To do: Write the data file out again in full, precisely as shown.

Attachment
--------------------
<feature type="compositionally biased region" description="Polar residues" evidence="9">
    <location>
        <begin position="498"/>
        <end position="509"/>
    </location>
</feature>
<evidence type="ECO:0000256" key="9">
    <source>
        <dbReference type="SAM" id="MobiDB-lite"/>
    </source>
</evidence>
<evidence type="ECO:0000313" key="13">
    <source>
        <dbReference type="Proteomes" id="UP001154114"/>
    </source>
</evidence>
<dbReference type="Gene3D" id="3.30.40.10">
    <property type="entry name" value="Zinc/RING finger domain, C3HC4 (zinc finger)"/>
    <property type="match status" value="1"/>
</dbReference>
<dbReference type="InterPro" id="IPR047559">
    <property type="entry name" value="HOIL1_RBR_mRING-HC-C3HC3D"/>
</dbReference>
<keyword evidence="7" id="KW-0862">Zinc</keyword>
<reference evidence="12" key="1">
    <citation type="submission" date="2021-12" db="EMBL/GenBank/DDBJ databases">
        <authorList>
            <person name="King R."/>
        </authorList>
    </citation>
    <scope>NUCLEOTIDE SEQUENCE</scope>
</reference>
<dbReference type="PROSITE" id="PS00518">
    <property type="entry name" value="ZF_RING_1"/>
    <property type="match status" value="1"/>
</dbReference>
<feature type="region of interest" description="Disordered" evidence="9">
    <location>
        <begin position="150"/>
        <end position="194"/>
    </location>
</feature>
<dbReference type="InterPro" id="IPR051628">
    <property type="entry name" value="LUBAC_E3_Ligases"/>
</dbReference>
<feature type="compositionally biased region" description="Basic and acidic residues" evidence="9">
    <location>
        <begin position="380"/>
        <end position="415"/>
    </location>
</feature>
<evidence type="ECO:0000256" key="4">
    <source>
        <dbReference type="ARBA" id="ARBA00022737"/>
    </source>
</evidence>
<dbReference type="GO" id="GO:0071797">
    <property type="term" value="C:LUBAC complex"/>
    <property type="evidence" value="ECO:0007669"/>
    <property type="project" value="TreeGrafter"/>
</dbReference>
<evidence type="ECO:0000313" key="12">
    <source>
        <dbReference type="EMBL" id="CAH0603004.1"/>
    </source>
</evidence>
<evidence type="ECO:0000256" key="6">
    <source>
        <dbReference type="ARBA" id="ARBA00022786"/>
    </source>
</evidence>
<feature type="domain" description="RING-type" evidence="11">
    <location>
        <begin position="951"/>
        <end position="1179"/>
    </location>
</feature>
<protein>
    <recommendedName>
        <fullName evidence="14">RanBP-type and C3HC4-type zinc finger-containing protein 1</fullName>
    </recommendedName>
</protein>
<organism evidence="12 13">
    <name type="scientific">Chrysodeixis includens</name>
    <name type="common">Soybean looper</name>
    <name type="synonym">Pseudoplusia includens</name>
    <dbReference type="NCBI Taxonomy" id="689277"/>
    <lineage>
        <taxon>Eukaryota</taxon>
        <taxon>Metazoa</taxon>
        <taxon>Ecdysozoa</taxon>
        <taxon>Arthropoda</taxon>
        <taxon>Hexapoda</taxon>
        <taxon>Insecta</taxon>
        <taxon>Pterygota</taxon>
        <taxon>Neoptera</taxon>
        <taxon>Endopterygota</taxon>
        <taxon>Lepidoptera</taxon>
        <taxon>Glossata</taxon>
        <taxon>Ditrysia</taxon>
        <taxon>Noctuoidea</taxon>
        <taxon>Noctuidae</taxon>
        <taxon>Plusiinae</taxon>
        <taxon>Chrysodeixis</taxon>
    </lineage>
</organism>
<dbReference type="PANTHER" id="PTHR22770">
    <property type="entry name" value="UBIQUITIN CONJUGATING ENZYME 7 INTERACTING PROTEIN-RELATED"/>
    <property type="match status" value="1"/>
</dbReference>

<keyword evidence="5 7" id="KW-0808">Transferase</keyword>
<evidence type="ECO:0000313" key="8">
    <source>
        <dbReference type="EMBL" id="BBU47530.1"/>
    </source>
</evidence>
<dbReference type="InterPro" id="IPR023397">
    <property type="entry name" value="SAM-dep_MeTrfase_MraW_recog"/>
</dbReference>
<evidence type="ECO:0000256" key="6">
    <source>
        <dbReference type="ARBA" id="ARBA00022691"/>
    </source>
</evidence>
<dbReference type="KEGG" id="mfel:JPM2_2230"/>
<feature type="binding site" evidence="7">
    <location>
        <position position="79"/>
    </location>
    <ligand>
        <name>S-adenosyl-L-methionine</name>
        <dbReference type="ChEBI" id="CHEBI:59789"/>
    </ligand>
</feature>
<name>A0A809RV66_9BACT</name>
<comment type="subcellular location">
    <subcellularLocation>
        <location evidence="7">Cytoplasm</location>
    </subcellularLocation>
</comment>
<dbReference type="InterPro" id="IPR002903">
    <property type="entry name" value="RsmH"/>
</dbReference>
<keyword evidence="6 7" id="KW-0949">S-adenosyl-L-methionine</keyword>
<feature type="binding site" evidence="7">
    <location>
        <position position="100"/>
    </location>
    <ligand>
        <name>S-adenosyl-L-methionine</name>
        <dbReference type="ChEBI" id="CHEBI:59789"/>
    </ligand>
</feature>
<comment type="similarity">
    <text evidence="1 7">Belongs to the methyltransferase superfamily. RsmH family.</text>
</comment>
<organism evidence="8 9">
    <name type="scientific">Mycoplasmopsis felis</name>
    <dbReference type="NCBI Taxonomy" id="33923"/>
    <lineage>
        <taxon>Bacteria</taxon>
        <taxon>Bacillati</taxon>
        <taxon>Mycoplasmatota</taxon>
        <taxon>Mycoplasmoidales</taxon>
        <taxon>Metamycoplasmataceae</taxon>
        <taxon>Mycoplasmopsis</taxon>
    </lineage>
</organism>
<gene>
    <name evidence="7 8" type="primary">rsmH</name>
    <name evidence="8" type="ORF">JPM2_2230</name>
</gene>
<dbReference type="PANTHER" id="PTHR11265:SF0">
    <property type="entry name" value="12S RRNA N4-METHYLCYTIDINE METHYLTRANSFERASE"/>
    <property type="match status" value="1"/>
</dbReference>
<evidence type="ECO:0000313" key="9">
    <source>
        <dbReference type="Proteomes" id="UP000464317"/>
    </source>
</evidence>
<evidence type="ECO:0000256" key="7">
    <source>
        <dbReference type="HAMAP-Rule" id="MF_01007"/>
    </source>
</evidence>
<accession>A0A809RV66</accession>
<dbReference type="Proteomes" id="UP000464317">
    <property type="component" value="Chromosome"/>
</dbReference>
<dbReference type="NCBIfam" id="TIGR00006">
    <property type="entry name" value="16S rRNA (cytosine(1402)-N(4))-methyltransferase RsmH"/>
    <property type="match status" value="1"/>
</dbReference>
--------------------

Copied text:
<feature type="compositionally biased region" description="Polar residues" evidence="9">
    <location>
        <begin position="498"/>
        <end position="509"/>
    </location>
</feature>
<evidence type="ECO:0000256" key="9">
    <source>
        <dbReference type="SAM" id="MobiDB-lite"/>
    </source>
</evidence>
<evidence type="ECO:0000313" key="13">
    <source>
        <dbReference type="Proteomes" id="UP001154114"/>
    </source>
</evidence>
<dbReference type="Gene3D" id="3.30.40.10">
    <property type="entry name" value="Zinc/RING finger domain, C3HC4 (zinc finger)"/>
    <property type="match status" value="1"/>
</dbReference>
<dbReference type="InterPro" id="IPR047559">
    <property type="entry name" value="HOIL1_RBR_mRING-HC-C3HC3D"/>
</dbReference>
<keyword evidence="7" id="KW-0862">Zinc</keyword>
<reference evidence="12" key="1">
    <citation type="submission" date="2021-12" db="EMBL/GenBank/DDBJ databases">
        <authorList>
            <person name="King R."/>
        </authorList>
    </citation>
    <scope>NUCLEOTIDE SEQUENCE</scope>
</reference>
<dbReference type="PROSITE" id="PS00518">
    <property type="entry name" value="ZF_RING_1"/>
    <property type="match status" value="1"/>
</dbReference>
<feature type="region of interest" description="Disordered" evidence="9">
    <location>
        <begin position="150"/>
        <end position="194"/>
    </location>
</feature>
<dbReference type="InterPro" id="IPR051628">
    <property type="entry name" value="LUBAC_E3_Ligases"/>
</dbReference>
<feature type="compositionally biased region" description="Basic and acidic residues" evidence="9">
    <location>
        <begin position="380"/>
        <end position="415"/>
    </location>
</feature>
<evidence type="ECO:0000256" key="4">
    <source>
        <dbReference type="ARBA" id="ARBA00022737"/>
    </source>
</evidence>
<dbReference type="GO" id="GO:0071797">
    <property type="term" value="C:LUBAC complex"/>
    <property type="evidence" value="ECO:0007669"/>
    <property type="project" value="TreeGrafter"/>
</dbReference>
<evidence type="ECO:0000313" key="12">
    <source>
        <dbReference type="EMBL" id="CAH0603004.1"/>
    </source>
</evidence>
<evidence type="ECO:0000256" key="6">
    <source>
        <dbReference type="ARBA" id="ARBA00022786"/>
    </source>
</evidence>
<feature type="domain" description="RING-type" evidence="11">
    <location>
        <begin position="951"/>
        <end position="1179"/>
    </location>
</feature>
<protein>
    <recommendedName>
        <fullName evidence="14">RanBP-type and C3HC4-type zinc finger-containing protein 1</fullName>
    </recommendedName>
</protein>
<organism evidence="12 13">
    <name type="scientific">Chrysodeixis includens</name>
    <name type="common">Soybean looper</name>
    <name type="synonym">Pseudoplusia includens</name>
    <dbReference type="NCBI Taxonomy" id="689277"/>
    <lineage>
        <taxon>Eukaryota</taxon>
        <taxon>Metazoa</taxon>
        <taxon>Ecdysozoa</taxon>
        <taxon>Arthropoda</taxon>
        <taxon>Hexapoda</taxon>
        <taxon>Insecta</taxon>
        <taxon>Pterygota</taxon>
        <taxon>Neoptera</taxon>
        <taxon>Endopterygota</taxon>
        <taxon>Lepidoptera</taxon>
        <taxon>Glossata</taxon>
        <taxon>Ditrysia</taxon>
        <taxon>Noctuoidea</taxon>
        <taxon>Noctuidae</taxon>
        <taxon>Plusiinae</taxon>
        <taxon>Chrysodeixis</taxon>
    </lineage>
</organism>
<dbReference type="PANTHER" id="PTHR22770">
    <property type="entry name" value="UBIQUITIN CONJUGATING ENZYME 7 INTERACTING PROTEIN-RELATED"/>
    <property type="match status" value="1"/>
</dbReference>

<keyword evidence="5 7" id="KW-0808">Transferase</keyword>
<evidence type="ECO:0000313" key="8">
    <source>
        <dbReference type="EMBL" id="BBU47530.1"/>
    </source>
</evidence>
<dbReference type="InterPro" id="IPR023397">
    <property type="entry name" value="SAM-dep_MeTrfase_MraW_recog"/>
</dbReference>
<evidence type="ECO:0000256" key="6">
    <source>
        <dbReference type="ARBA" id="ARBA00022691"/>
    </source>
</evidence>
<dbReference type="KEGG" id="mfel:JPM2_2230"/>
<feature type="binding site" evidence="7">
    <location>
        <position position="79"/>
    </location>
    <ligand>
        <name>S-adenosyl-L-methionine</name>
        <dbReference type="ChEBI" id="CHEBI:59789"/>
    </ligand>
</feature>
<name>A0A809RV66_9BACT</name>
<comment type="subcellular location">
    <subcellularLocation>
        <location evidence="7">Cytoplasm</location>
    </subcellularLocation>
</comment>
<dbReference type="InterPro" id="IPR002903">
    <property type="entry name" value="RsmH"/>
</dbReference>
<keyword evidence="6 7" id="KW-0949">S-adenosyl-L-methionine</keyword>
<feature type="binding site" evidence="7">
    <location>
        <position position="100"/>
    </location>
    <ligand>
        <name>S-adenosyl-L-methionine</name>
        <dbReference type="ChEBI" id="CHEBI:59789"/>
    </ligand>
</feature>
<comment type="similarity">
    <text evidence="1 7">Belongs to the methyltransferase superfamily. RsmH family.</text>
</comment>
<organism evidence="8 9">
    <name type="scientific">Mycoplasmopsis felis</name>
    <dbReference type="NCBI Taxonomy" id="33923"/>
    <lineage>
        <taxon>Bacteria</taxon>
        <taxon>Bacillati</taxon>
        <taxon>Mycoplasmatota</taxon>
        <taxon>Mycoplasmoidales</taxon>
        <taxon>Metamycoplasmataceae</taxon>
        <taxon>Mycoplasmopsis</taxon>
    </lineage>
</organism>
<gene>
    <name evidence="7 8" type="primary">rsmH</name>
    <name evidence="8" type="ORF">JPM2_2230</name>
</gene>
<dbReference type="PANTHER" id="PTHR11265:SF0">
    <property type="entry name" value="12S RRNA N4-METHYLCYTIDINE METHYLTRANSFERASE"/>
    <property type="match status" value="1"/>
</dbReference>
<evidence type="ECO:0000313" key="9">
    <source>
        <dbReference type="Proteomes" id="UP000464317"/>
    </source>
</evidence>
<evidence type="ECO:0000256" key="7">
    <source>
        <dbReference type="HAMAP-Rule" id="MF_01007"/>
    </source>
</evidence>
<accession>A0A809RV66</accession>
<dbReference type="Proteomes" id="UP000464317">
    <property type="component" value="Chromosome"/>
</dbReference>
<dbReference type="NCBIfam" id="TIGR00006">
    <property type="entry name" value="16S rRNA (cytosine(1402)-N(4))-methyltransferase RsmH"/>
    <property type="match status" value="1"/>
</dbReference>